PUBLISHED BY KENNETH S. DOIG
In Norse mythology, Domalde, Dómaldi or Dómaldr (Old Norse possibly "Power to Judge") was a Swedish king of the House of Ynglings, cursed by his stepmother, according to Snorri Sturluson, with ósgæssa, "ill-luck". He was the son of Visbur. (Cf. our words deem, doom, [OE déman, démian, fr PGmc *dómijan] meaning to judge and judgement)
The luck of the king is the luck of the land, and Domalde's rule was marked by bad crops and starvation. The first autumn, the Swedes sacrificed oxen at the temple at Uppsala, but the next harvest was not better. The second autumn, they sacrificed men, but the following crops were even worse.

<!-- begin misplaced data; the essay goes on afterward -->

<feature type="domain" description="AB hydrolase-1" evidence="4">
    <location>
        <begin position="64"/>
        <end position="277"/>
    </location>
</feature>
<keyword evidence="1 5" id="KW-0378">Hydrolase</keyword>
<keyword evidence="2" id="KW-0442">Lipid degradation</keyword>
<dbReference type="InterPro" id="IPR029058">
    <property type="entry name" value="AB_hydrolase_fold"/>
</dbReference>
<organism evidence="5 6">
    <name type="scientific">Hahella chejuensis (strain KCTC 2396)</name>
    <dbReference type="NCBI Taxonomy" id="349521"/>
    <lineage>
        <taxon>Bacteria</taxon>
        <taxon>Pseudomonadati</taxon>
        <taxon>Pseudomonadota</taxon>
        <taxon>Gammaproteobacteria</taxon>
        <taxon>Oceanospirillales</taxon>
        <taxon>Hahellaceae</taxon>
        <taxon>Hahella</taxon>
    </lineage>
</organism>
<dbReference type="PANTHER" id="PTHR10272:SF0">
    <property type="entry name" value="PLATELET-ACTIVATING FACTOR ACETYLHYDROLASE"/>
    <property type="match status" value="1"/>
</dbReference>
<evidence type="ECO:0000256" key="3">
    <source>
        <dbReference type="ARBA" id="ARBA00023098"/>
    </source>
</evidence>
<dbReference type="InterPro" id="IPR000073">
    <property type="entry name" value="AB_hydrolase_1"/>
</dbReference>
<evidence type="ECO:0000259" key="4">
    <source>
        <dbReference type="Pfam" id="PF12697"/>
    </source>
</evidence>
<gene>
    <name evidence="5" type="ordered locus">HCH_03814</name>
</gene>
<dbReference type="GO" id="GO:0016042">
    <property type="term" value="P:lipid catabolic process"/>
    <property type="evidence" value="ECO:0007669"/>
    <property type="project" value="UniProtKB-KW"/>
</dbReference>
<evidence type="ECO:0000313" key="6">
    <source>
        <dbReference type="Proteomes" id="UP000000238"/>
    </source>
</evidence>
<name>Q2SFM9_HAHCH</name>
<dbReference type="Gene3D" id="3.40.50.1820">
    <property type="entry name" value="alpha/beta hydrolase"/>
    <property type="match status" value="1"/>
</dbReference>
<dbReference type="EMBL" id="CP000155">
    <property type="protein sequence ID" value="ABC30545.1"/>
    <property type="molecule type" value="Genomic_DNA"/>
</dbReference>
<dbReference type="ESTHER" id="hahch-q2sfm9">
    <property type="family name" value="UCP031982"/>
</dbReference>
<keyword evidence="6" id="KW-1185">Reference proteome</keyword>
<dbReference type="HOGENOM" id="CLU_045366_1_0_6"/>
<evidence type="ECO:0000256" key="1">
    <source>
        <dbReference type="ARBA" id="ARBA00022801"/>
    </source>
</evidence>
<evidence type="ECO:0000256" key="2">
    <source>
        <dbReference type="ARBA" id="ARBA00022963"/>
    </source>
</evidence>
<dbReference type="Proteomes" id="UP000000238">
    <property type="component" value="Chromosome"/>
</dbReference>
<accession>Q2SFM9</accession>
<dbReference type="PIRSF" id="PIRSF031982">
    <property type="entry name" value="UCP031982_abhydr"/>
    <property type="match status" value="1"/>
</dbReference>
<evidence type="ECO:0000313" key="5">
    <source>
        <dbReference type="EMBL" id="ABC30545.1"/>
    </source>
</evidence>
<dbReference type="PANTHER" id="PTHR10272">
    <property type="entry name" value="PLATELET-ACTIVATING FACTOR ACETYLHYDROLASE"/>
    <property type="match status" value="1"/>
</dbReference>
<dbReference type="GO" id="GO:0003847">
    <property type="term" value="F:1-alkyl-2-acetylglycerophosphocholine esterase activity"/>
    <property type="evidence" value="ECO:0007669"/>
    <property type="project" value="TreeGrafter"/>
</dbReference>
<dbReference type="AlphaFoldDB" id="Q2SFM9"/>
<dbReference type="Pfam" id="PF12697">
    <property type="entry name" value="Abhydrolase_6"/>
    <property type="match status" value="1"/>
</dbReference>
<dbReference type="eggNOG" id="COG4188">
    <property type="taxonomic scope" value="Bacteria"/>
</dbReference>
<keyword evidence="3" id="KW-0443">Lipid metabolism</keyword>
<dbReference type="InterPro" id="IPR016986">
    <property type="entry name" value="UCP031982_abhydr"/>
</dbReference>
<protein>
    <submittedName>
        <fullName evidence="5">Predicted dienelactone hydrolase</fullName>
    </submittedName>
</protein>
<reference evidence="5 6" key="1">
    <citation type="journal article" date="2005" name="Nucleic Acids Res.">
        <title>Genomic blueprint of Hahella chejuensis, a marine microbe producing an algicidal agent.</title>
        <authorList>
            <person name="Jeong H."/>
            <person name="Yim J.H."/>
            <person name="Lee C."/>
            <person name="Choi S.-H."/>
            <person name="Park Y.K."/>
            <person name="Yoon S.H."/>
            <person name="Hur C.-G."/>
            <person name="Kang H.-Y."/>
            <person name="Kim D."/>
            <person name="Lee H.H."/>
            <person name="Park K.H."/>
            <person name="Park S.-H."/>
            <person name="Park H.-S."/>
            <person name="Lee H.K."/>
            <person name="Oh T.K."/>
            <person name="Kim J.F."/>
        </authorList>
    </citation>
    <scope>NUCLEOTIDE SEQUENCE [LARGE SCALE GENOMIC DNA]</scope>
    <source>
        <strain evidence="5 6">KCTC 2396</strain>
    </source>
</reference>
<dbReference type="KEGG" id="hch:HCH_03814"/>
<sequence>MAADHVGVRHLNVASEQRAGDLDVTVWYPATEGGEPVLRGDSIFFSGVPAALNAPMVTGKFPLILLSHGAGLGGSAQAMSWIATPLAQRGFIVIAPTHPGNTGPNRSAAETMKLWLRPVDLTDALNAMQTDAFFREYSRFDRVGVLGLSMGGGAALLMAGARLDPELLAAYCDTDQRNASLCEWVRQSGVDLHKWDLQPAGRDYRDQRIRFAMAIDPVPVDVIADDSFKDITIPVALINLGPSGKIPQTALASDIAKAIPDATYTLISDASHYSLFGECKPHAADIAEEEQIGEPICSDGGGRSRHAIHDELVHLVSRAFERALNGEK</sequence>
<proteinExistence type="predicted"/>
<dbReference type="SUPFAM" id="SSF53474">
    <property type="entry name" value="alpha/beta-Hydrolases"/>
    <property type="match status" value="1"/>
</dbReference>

The third year many Swedes arrived at Gamla Uppsala at the Thing of all Swedes and the chiefs decided they had to sacrifice the king. They sprinkled the statues of the gods with his blood (see Blót) and the good harvests returned.